This bootleg, while not talked about often, is essential listening. It’s early Maiden in their prime, on the precipice of blowing up. Hindsight is 20/20, but it’s hard to listen to this collection and not think that Maiden were obviously going to be the biggest thing to come out of the NWOBHM. The songs, the performance, the playing, it’s all there.
 

gazda

Educated Fool
I was always wondering if here we have some early Maiden fans on forum, like guys who started following band during Di'Anno era.

How they react to Bruce and big transition on 3rd album? Because I think that transition from Killers to TNOTB is the same as from 7th to NPFD, and yet nobody is talking on any sellout or something like that.
 

Forostar

Ancient Mariner
We’re starting with 1979 because that is when Maiden released their demo, The Soundhouse Tapes. It’s a nice starting point and there’s a lot of really cool archival material from this period. I want to draw attention to the demo and an essential live recording from that year.

The Soundhouse Tapes
I’ve always enjoyed some of the earlier recordings of songs that made it on the debut more than the album versions. ‘Iron Maiden’ is a little slow, but I feel that the playing is a lot tighter and, ironically, there’s a bit more energy as a result. The bass sits very nicely among the guitars. ‘Prowler’ same thing, a little slower but in many ways more enjoyable than the studio version. This very much captures the raw live energy of Iron Maiden. Anyway, who played second guitar on this?
Paul "Mad Mac" Cairns
 

Mosh

Winner of the 2020 Dumbest Comment Ever Award
Staff member
Iron Maiden
The debut album, an all time classic. There are definitely folks who believe this is the best thing Maiden ever did, and I could see where those people are coming from considering it is considerably more raw and more punky than anything else Maiden did, but it also reflects 5 years of work. These are the highlights of the Maiden live set, and you can tell that by now they could probably play this material in their sleep.

This material is so classic and there are so many different versions of these songs that your mileage on this album is really going to be based on whether you like the production. For me, it is somehow both too polished and too raw. It feels like there were competing visions on what the album needed to be. I like the raw sound and energy, but then you have these massive overdubs or guitar fills that clutter things up. It’s a strange combination and one that I’m not sure works. So, typically, I find myself going for other versions more often, particularly any of the fantastic live recordings from this era (getting to hear Adrian on these songs is also a treat, more on that later).

As far as the songs themselves, this is basically a greatest hits package. I imagine any NWOBHM enthusiast in 1980 knew this album inside and out by the time it came out. With the complex and profound material that Maiden produced later on, it can be hard to go back to the original album with songs like Prowler and Running Free, but these songs do rock hard. They’re also still much more skillfully written than the average punk or hard rock song. I can still get a lot of enjoyment out of these simpler songs. With that being said, I reckon there’s few disagreements over the highlights: Remember Tomorrow and Phantom of the Opera definitely show the band’s ambitions and that they were on to something much greater. Both of those songs hold up today big time. The riffing, the dynamic shifts, the tempo changes, super super tight.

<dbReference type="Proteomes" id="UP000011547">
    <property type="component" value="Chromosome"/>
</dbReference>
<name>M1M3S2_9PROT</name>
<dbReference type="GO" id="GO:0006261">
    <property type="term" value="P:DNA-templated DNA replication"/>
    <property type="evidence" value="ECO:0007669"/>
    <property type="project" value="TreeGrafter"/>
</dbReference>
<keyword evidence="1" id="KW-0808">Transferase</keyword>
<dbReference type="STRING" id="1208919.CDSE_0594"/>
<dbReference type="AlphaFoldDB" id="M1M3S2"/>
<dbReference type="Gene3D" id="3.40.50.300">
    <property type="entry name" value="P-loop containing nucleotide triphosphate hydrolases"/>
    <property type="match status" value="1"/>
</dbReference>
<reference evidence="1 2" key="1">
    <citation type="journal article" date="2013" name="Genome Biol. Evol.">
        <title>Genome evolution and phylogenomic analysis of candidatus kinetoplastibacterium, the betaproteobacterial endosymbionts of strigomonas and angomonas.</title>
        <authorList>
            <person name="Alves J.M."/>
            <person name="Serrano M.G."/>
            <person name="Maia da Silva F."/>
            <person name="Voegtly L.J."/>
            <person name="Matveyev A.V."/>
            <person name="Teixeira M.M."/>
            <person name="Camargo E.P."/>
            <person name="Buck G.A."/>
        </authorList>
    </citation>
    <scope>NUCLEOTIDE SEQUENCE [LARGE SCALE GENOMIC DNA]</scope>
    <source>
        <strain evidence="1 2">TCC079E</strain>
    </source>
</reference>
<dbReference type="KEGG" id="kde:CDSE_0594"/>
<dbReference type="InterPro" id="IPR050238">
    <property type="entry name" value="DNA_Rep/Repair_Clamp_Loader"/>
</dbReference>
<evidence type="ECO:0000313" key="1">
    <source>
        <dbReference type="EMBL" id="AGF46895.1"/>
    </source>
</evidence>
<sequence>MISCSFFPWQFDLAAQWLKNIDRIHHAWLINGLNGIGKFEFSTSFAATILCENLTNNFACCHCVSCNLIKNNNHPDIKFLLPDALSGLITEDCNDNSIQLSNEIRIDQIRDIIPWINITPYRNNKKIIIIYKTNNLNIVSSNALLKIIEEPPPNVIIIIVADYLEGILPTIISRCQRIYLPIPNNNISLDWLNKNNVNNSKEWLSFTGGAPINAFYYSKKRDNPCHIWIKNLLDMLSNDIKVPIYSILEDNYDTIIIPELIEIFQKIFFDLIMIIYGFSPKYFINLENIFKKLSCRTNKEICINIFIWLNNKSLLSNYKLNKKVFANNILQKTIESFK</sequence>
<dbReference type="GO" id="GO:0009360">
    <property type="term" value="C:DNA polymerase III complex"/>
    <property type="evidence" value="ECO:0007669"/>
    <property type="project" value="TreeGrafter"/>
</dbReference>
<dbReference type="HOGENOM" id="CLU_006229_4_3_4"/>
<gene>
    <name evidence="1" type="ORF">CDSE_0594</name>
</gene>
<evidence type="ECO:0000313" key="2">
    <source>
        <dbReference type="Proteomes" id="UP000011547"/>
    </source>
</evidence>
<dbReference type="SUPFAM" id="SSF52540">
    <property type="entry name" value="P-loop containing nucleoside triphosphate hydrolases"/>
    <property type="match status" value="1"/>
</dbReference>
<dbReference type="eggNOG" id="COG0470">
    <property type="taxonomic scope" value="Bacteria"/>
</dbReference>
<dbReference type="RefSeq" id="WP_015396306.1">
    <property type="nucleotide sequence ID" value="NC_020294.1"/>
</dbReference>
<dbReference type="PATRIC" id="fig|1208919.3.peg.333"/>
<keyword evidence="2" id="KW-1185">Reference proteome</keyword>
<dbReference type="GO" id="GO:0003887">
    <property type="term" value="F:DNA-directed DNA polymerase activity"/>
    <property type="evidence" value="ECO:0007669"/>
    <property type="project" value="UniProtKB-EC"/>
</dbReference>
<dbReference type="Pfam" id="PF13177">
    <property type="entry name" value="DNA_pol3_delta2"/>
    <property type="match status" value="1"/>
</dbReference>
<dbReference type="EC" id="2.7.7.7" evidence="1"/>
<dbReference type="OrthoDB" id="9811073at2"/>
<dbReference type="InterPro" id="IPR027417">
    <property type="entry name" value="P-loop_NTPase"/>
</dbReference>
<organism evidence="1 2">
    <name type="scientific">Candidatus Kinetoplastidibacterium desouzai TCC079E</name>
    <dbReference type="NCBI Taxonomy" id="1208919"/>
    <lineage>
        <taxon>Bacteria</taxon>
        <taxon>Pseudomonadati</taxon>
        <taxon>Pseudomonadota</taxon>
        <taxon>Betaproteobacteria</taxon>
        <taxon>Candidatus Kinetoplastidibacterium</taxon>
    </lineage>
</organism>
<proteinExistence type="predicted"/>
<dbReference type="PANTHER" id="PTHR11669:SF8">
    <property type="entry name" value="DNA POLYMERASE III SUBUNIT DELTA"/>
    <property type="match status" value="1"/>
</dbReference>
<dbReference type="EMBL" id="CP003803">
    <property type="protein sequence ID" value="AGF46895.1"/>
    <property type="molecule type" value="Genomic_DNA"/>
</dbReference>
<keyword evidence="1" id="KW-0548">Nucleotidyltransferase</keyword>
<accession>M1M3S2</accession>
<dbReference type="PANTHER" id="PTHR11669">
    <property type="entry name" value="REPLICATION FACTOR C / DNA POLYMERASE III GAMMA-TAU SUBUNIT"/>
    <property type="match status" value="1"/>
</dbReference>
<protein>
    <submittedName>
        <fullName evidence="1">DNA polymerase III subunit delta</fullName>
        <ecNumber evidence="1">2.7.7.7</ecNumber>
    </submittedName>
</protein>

And of course there’s the cover. Since 1980, Eddie has been through time and space, ancient Egypt, and now feudal Japan, but there’s still something really captivating and charming about the raw image of Eddie in front of the street lamp in London’s East End.

Live At the Rainbow (1980)
Maiden’s first VHS tape, later released on the Early Days DVD. I really hope Maiden releases the full recording of this concert someday, because the whole performance awesome. There’s a really good soundboard recording out there and it’s probably my favorite way to listen to this early material. You’ve got Adrian Smith on guitar, most of the debut album represented, and it’s just a really well made fiery performance. It has all the raw energy but with great audio quality to go with it. Also fun to hear Paul Di’Anno’s unfinished Killers lyrics. It’s a transition point for the band. They’ve played the Rainbow countless times and were already a NWOBHM fixture, but now they were back with a high production video team, fancy stage clothes, and had a major label album under their belt. It’s a much different vibe from what you get watching the band play in a sweaty club or listening to some of those earlier recordings.